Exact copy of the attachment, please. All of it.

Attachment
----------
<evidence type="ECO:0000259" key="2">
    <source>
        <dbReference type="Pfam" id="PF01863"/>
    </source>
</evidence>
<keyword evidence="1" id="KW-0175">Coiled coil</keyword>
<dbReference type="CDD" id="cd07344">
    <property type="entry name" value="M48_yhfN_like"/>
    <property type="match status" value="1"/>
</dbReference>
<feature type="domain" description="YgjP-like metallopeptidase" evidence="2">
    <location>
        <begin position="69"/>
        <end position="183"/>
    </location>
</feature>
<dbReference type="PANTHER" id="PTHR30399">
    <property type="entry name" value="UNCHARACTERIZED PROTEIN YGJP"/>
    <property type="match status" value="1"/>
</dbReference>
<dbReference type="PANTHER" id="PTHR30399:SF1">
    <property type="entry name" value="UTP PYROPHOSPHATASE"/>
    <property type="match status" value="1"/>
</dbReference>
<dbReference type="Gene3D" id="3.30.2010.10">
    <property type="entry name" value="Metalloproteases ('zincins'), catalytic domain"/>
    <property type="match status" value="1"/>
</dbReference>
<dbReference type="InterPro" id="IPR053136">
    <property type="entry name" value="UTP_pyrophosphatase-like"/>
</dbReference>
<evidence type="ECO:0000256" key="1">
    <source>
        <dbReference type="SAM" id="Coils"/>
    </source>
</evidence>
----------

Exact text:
<evidence type="ECO:0000259" key="2">
    <source>
        <dbReference type="Pfam" id="PF01863"/>
    </source>
</evidence>
<keyword evidence="1" id="KW-0175">Coiled coil</keyword>
<dbReference type="CDD" id="cd07344">
    <property type="entry name" value="M48_yhfN_like"/>
    <property type="match status" value="1"/>
</dbReference>
<feature type="domain" description="YgjP-like metallopeptidase" evidence="2">
    <location>
        <begin position="69"/>
        <end position="183"/>
    </location>
</feature>
<dbReference type="PANTHER" id="PTHR30399">
    <property type="entry name" value="UNCHARACTERIZED PROTEIN YGJP"/>
    <property type="match status" value="1"/>
</dbReference>
<dbReference type="PANTHER" id="PTHR30399:SF1">
    <property type="entry name" value="UTP PYROPHOSPHATASE"/>
    <property type="match status" value="1"/>
</dbReference>
<dbReference type="Gene3D" id="3.30.2010.10">
    <property type="entry name" value="Metalloproteases ('zincins'), catalytic domain"/>
    <property type="match status" value="1"/>
</dbReference>
<dbReference type="InterPro" id="IPR053136">
    <property type="entry name" value="UTP_pyrophosphatase-like"/>
</dbReference>
<evidence type="ECO:0000256" key="1">
    <source>
        <dbReference type="SAM" id="Coils"/>
    </source>
</evidence>